• University of Illinois Library Exhibit—During February 2018, UIP will have a public history display in the north-south corridor at the UIUC Main Library that features highlights from the Press’s first 100 years. The exhibit will move tothe Spurlock Museum in the summer and the Daley Library at UIC in the fall.
  • 100 ebooks iPad Giveaway—UIP will sponsor an online giveaway contest for three iPads preloaded with 100 UIP books.
  • Director’s Panel—On February 14, 2018, current director Laurie Matheson will participate in a panel discussion with previous directors Willis Regier and Richard Wentworth about UIP’s commitment to supporting scholarship on social justice. Dean James D. Anderson will serve as the moderator.
  • The Chicago Food Encyclopedia Event—In March 2018, an event celebrating The Chicago Food Encyclopedia and diversity through food will be hosted at the UIC Richard Daley Library.
  • 100 Years of Publishing Lincoln—During the 2018 Conference on Illinois History in Springfield, UIP will have a panel at the Abraham Lincoln Library.

“We are very excited at the roster of events we’re developing with our partners on the three campuses of the U of I, as well as with community contacts,” Matheson says. “We hope many will join us in these informative and celebratory events over the course of our centennial year!”

About the University of Illinois Press:

The University of Illinois Press publishes timely and transformative scholarship in the humanities that empowers local and global readers to understand and engage with the changing world. Founded in 1937, the Press publishes 90 books annually as well as 38 journals, with particular strengths in in African American studies; women, gender, and sexuality studies; women’s history; film and media; music history; labor history; American ethnic studies; disability history; sports history; and foodways.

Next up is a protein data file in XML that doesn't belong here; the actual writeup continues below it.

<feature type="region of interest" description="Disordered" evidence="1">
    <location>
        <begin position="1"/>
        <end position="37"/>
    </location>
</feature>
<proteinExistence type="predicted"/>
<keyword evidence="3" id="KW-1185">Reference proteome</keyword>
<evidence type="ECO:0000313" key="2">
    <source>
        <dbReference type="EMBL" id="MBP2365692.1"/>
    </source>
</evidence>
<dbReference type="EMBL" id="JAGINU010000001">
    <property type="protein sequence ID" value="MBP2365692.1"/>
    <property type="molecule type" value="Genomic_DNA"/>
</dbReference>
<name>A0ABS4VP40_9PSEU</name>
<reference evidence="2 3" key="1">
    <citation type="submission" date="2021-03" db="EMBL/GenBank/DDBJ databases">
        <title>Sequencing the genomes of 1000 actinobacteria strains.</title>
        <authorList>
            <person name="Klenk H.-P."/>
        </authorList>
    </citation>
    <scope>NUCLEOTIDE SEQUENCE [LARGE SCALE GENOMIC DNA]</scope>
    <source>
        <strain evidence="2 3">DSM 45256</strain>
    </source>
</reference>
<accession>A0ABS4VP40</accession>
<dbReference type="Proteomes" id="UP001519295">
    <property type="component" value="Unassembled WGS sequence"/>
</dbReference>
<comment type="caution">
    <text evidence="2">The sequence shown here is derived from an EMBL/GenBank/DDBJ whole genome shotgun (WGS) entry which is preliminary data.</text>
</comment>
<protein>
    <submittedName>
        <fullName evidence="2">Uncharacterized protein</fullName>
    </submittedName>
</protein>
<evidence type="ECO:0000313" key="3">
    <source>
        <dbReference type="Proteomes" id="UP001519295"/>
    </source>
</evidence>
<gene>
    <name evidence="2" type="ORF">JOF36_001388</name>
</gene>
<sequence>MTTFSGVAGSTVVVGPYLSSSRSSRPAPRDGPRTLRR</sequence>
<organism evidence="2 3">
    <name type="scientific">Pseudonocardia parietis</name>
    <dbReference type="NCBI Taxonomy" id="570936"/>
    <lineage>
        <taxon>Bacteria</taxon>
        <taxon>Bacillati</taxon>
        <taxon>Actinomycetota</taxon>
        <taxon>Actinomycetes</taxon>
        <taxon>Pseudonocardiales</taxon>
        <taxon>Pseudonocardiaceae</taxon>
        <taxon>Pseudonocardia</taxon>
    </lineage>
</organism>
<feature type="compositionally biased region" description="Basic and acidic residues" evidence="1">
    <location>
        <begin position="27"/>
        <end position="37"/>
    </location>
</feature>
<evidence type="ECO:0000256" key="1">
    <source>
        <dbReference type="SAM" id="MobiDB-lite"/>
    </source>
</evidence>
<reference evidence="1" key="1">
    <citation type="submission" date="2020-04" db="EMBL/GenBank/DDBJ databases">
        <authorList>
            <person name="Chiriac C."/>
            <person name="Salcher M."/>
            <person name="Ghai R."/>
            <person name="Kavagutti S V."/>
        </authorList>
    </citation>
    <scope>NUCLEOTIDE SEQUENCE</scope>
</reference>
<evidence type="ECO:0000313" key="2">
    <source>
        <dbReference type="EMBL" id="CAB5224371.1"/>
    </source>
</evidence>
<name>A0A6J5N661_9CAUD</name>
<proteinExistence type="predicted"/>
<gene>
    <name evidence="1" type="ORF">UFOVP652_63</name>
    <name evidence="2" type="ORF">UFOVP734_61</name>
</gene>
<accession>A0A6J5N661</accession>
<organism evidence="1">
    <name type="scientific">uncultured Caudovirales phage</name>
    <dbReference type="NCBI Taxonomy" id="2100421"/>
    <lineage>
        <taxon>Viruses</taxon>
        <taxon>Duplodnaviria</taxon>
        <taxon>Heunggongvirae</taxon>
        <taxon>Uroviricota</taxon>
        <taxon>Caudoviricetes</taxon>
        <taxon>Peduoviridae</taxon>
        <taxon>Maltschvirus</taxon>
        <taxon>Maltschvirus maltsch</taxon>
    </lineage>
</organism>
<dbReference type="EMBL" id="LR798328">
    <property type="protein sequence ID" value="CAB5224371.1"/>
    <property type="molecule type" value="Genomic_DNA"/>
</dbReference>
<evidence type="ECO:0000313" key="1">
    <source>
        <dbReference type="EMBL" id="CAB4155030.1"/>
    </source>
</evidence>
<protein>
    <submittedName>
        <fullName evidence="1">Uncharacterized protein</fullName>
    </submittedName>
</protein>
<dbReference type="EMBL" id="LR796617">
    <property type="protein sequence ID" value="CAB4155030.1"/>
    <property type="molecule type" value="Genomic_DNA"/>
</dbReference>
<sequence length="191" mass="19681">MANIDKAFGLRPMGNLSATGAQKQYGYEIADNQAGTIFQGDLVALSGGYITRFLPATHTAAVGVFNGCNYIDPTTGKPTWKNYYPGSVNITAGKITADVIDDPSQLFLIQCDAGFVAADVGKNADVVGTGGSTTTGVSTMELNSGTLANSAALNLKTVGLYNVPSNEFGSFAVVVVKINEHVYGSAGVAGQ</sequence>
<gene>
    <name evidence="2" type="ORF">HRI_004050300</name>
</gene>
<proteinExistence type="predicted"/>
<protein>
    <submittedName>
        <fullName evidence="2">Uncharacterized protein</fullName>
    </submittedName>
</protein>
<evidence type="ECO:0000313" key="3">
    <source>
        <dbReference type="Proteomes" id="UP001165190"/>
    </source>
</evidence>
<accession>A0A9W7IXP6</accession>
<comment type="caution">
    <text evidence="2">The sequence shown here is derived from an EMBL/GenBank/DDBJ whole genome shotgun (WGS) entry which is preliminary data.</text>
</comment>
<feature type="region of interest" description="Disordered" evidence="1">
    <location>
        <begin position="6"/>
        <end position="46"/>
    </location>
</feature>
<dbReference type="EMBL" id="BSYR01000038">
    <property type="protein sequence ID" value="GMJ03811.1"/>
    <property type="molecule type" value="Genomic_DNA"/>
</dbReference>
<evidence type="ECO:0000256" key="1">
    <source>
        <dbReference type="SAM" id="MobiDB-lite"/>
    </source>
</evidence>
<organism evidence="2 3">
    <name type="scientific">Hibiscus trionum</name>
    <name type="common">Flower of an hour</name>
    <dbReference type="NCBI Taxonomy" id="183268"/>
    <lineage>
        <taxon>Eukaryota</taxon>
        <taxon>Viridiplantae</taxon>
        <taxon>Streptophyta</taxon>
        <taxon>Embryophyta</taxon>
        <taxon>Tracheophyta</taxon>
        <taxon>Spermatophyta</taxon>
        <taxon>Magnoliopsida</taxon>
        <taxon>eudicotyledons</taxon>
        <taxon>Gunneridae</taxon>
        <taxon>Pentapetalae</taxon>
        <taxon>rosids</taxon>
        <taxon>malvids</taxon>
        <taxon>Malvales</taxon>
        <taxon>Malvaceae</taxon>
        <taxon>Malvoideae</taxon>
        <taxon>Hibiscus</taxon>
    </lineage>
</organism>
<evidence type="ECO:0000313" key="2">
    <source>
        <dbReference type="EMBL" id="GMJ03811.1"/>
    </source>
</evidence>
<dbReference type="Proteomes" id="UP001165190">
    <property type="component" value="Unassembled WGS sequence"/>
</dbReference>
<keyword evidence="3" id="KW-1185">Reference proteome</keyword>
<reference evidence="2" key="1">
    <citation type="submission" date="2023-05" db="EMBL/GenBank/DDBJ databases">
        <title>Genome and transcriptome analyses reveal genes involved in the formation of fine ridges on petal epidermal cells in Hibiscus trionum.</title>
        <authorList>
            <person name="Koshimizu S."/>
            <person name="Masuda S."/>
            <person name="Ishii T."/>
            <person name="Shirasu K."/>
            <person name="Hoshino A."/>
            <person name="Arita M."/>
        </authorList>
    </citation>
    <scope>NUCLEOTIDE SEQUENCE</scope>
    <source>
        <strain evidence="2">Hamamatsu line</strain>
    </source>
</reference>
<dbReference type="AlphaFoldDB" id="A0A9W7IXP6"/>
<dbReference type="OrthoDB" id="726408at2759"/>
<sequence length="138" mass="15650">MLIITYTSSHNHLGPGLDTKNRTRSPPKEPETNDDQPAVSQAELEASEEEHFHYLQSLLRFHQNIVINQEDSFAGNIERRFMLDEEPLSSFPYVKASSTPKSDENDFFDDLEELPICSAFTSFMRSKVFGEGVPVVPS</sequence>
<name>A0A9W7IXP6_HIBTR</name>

For more information contact:
Heather Gernenz, Publicity Manager
University of Illinois Press
1325 S. Oak St., Champaign, IL  61820

A vestigial organ of our personal identities, the middle initial causes particular problems in publishing. Every author must ask: do I use it? Or do I go casual, i.e., publish a book under the name I call myself in every other facet of life?

To publish books is to sit patiently while an author works out the answer.

Going casual implies a comfort with the process and expresses a certain cool; then your mother calls, she went through 18 hours of labor and gave you a middle name after her beloved grandfather Americus, and you’re too good for that A., my fancy-pants scholar? Suddenly, the author is sending email to the project manager. My name is Kim A. Smith now. Change the book cover. Please. My inheritance is at stake.

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Every December since 2007 we have posted an annual list of our pop culture favorites. The University of Illinois Press Best of 2017 edition is in alphabetical order by staff member’s last name.


Angela Burton, Rights & Permissions/Awards Manager
Favorite Book: Prairie Fires: The American Dreams of Laura Ingalls Wilder by Caroline Fraser
Favorite music: Not Dark Yet by Shelby Lynne and Allison Moorer
Favorite Film: Wonder Woman

Wonder Woman – Official Trailer from 2WEI Music on Vimeo.
Favorite TV Show: All In with Chris Hayes; Future Man
Favorite live performance: Jason Moran and the Big Bandwagon, In My Mind: Monk at Town Hall, 1959, Krannert Center, Nov. 14, 2017